Tag Archives: magic

Fae Friday: Creative Ways to Shrink Yourself

© Tatjana Pilate | Dreamstime Stock Photos – free

What’s your favorite fairy tale? Do you remember from your childhood days? Put on your thinking cap because it can reveal the mysteries of your deeper self. Are you Cinderella, champion of the downtrodden? A maidenly Snow White unhappy with her alter ego, the evil bitch queen? An intrepid wit getting the upper hand on a sinister Rumpelstiltskin? Sleeping Beauty waiting for a wake up kiss? A thrill seeking Little Red Riding Hood? Or are you the big bad wolf?

From a young age my favorite fairy tales were East of the Sun and West of the Moon, Snow White and Rose Red, The Twelve Dancing Princesses, and The Snow Queen. Magic runs through all, as in most fairy tales, but a major theme of these four stories is that things are not what they seem. The world is ultimately infused with mystery. This theme speaks to my need to see beyond the superficial, beyond what is in front of my eyes, into the shining dark deep magic of life.

In East of the Sun and West of the Moon, the heroine’s curiosity compels her to sneak upon her lover in the darkness to discover why he forbids her to look at him at night. After she is amazed to see a handsome, sleeping form, he is catapulted away as a beast due to her lack of trust. She must undergo an arduous journey to the home of the blustery North Wind to find her beloved. St. Elmo, a 1896 novel by Augusta Jane Evans, reminds me of this fairy tale. Have you read that fine old melodrama? It is filled with old fashioned literary allusions.

The sisters in Snow White and Rose Red defeat a malicious dwarf when they trick him into letting his beard be cut. Afterward, they are both rewarded with a prince,and their lives are successful mirror images. Snow White rises to pomp and circumstance, while Rose Red lives close to the magic of the earth. She  tends the hearth and knows the murmurings of trees. Rose Red was always my favorite. Which do you prefer?

© Serghei Starus | Dreamstime Stock Photos – free

An invisible cloak is used by the hero in The Twelve Dancing Princesses to discover why the girls’ shoes are worn out every morning. For years they’ve trekked down to a secret world below ours and jitterbugged all night. Would you be bold enough to travel into an alternate dimension? What if the dimension is your own inner self?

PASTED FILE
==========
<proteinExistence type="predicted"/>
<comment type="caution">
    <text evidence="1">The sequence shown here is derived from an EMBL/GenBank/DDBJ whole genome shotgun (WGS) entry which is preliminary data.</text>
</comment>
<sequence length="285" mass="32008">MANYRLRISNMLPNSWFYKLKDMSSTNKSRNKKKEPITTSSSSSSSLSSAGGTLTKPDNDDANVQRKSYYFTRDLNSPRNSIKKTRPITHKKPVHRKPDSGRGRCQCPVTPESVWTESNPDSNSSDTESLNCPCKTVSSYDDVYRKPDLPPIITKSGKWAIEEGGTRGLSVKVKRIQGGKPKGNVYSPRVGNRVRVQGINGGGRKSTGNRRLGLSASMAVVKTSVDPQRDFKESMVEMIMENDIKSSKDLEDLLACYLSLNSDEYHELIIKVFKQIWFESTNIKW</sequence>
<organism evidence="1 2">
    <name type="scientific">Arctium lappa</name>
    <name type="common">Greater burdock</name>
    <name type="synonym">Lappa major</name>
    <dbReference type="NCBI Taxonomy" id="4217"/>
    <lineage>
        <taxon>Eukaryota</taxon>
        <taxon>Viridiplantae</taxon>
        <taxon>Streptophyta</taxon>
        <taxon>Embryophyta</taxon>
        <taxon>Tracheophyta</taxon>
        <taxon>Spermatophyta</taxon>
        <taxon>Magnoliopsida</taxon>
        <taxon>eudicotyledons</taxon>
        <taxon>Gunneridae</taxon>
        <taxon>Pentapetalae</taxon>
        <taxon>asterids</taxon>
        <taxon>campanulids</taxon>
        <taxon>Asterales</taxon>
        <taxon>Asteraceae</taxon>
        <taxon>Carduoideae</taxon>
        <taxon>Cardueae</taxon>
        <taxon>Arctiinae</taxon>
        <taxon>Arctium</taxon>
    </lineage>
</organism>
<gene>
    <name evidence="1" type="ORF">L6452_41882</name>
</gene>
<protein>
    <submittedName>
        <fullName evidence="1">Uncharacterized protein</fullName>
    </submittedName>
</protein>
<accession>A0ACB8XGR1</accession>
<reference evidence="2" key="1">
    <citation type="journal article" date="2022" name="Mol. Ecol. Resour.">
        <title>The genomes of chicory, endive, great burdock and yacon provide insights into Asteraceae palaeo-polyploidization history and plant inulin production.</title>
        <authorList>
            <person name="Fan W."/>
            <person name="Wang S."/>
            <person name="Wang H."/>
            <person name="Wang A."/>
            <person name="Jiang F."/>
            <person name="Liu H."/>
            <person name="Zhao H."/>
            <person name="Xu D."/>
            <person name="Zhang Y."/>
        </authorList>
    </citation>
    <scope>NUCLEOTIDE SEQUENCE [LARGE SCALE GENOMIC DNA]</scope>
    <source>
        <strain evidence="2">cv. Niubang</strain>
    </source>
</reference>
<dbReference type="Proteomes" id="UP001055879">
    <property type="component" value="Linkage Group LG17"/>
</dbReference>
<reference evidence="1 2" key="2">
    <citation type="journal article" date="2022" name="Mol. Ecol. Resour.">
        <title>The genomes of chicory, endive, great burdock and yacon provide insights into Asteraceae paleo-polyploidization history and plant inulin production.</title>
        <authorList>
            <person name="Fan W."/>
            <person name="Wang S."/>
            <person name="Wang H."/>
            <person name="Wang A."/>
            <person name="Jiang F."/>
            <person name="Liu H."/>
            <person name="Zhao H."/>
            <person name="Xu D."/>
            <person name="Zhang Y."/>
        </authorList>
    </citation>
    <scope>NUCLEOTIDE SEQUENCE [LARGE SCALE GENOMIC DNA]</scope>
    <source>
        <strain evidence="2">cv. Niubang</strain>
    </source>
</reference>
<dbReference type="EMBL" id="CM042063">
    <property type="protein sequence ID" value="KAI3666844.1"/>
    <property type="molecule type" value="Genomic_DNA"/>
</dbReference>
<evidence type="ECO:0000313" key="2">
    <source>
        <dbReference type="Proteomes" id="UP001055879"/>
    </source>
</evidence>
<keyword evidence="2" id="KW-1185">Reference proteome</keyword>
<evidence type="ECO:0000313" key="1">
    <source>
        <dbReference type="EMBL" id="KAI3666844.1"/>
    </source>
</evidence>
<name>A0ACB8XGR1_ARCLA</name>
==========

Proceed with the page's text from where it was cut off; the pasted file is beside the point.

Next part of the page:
My favorite part of The Snow Queen is where the old wise woman in the hut writes a secret note to her faraway sister– on a fish. The heroine goes through a lengthy journey to find the whereabouts of her beloved and for a while gets to experience a rollicking gypsy life.

In different ways we all search for mystery and magic. Your favorite fairy tale can tell you something about yourself and your world view. If you believe in fairy dust, beasts are sometimes handsome princes, there are parallel worlds where you can dance all night, and both nature and fish speak volumes. So now and then let’s close our eyes–and listen.

Cheers & Happy Reading!
Flossie Benton Rogers, Conjuring the Magic in Romance

Fae Friday: Rune of the Day – Inguz

Inner self, higher self, higher power, spirit, angels, goddess, fae, source. There are many names for the sacred wisdom threaded throughout our reality. My old metaphysical teacher called it Spirit, and that’s how I tend to refer to it most times. We can call on the underlying wisdom to guide us. How does it answer? The ways are countless, and one way is rune casting. This is an ancient method from the frozen north, used by Vikings and other Germanic cultures. Runes shine a light on the ripe possibilities of the moment. A casting also comes in many patterns and forms. In the old days one who practiced the magic of runes was called a Vitka. For a swift reading, I draw one rune.

I close my eyes and ask Spirit for guidance, for a message. What do I need to know at this time? From my bag of amethyst runes, I draw forth a single stone. I listen with open mind and heart.

The Binding of Fenris by D Hardy (Public Domain) via Wikimedia